I Believe You

By Shannon Martin ’98 and a Silent Sister

After Michele posted her article about her experience with Herndon and her efforts to change the culture and climate around her to prevent that kind of behavior, the Sisterhood of Mother B received some great feedback from our followers.  We also received some heartbreaking accounts from our Sisters. Two weeks ago, you read one Silent Sister’s story and her push to improve opportunities for victims to receive the counseling they need. This week, I want to share another Silent Sister’s story.  I am sharing this one, because she and I truly believe that there are Sisters out there who need to hear what she wrote to me and my response. I warn you that this account contains graphic content, and it is difficult to read.

Tuesday afternoon, the day “Turn the Tide” posted on the website, I received this email:

Hi there,

I saw the post on FB and the encouraging words to share stories. I have never shared this story with another person, mostly because I’ve been so ashamed that it ever happened. I didn’t want to be labeled as one of “those girls” at the academy, and I largely blamed (and if I’m honest, I still blame) myself for what happened.

As a plebe, I struggled a bit with finding my place in the grand scheme of things. I wanted people to like me so much that I often lost sight of liking myself. In any case, things were going about as well as probably any plebe’s life does when one of my classmates on the hockey team had one of his 1/C mentors stop by while we were working on homework. He was a Battalion Striper. He was really helpful with the subject. He was cute, and he had a really kind smile. I was completely enamored, and that was probably extremely obvious.

I think it’s important to say, up to this point in my life, the most sexual thing I had ever experienced was kissing a boy on the lips. My dad was a senior non-commissioned officer; I lived a pretty sheltered life.

It’s been so long that I don’t remember the details of how he first invited me to meet him in his car. I just remember the rush of excitement that came with an older guy actually being interested in me in spite of all the negative and derogatory things I heard about women from my own male classmates. He said he thought I was interesting, and he wanted to talk more in private, but people would get the wrong idea if they saw us in the hall. So, I met him in his car in the 1/C lot.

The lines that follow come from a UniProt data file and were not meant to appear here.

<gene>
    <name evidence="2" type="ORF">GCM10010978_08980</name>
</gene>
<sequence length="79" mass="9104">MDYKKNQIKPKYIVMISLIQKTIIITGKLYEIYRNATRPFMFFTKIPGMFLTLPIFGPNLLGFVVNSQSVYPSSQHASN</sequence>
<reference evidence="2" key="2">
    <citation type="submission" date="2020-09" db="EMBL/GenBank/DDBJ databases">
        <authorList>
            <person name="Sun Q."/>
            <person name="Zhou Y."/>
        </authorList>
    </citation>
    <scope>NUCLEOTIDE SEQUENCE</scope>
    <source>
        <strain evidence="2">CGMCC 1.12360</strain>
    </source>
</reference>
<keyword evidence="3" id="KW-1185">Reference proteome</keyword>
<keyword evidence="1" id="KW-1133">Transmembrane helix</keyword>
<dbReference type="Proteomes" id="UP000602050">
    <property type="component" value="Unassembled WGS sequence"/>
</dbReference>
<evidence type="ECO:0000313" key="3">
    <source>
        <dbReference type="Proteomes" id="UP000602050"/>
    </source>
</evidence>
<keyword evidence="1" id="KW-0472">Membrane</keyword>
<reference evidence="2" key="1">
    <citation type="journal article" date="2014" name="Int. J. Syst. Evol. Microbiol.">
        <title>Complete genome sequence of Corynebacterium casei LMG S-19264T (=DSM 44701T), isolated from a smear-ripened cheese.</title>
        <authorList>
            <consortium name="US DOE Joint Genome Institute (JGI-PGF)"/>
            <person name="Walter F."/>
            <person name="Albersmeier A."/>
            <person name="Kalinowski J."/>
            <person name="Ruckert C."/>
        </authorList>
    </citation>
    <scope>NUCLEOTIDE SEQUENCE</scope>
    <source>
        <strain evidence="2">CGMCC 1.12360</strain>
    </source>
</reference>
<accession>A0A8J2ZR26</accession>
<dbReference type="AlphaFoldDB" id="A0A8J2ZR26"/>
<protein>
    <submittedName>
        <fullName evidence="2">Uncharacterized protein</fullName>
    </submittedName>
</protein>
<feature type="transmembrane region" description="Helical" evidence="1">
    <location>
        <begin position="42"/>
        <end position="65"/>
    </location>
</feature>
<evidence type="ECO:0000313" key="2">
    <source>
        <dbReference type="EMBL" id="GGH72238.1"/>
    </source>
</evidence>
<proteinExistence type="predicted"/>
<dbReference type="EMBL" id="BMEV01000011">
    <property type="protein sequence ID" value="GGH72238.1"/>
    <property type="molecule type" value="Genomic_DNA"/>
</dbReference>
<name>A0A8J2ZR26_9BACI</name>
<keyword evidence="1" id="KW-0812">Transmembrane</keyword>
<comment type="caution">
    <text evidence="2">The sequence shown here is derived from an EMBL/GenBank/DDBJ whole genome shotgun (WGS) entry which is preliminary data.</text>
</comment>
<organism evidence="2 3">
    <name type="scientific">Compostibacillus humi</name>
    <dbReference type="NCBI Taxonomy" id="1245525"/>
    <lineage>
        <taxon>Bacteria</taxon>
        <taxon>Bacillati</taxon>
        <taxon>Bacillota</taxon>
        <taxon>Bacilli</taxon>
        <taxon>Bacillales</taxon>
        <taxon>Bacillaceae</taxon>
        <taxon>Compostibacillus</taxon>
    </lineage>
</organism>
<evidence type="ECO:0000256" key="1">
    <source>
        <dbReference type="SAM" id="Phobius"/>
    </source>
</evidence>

At first, it really was nothing. We talked, and I told him about all of my struggles with being a plebe, and he actually listened and offered advice. Before I went back to my room, he leaned in to give me a quick kiss, and while I was surprised, I have to admit that I wasn’t altogether displeased. It was exciting and after all and, if he is on Battalion Staff, there couldn’t have been too much wrong with it (dumb thought, I know). I just couldn’t believe that a 1/C actually liked me.

I went back to my room giddy and confused. I was afraid of getting in trouble, but if he wasn’t afraid, it couldn’t have been bad right? Did this make me a slut? What would my classmates think if they ever found out? Oh man, I must be pretty special for a cute 1/C to be interested in me. I kept my mouth shut – and later that night, he advised me to keep my mouth shut, too. He wanted to continue talking to me, he said, and if I spilled the beans, we wouldn’t be able to do that. He wanted to teach me how to kiss.

The next time he invited me out, I was a lot more shy and afraid of getting caught. I told him that I liked him, but it wasn’t allowed. “We’re just having fun,”  he said. Then, he told me that he understood my concerns, so we’d go somewhere that wasn’t an issue. Before I knew it, we were driving across the bridge, past the familiar roads I had run down with my company to get to the obstacle course. It was late at night and very dark – he turned down into winding roads that were lined sparsely with big houses. To this day, I have no idea where we actually went. I just remember looking at these houses and feeling like they were quietly judging me for all the dumb decisions I’d made to get to this point. He parked on the side of the road in a long driveway, and my chest was tight with anxiety and fear.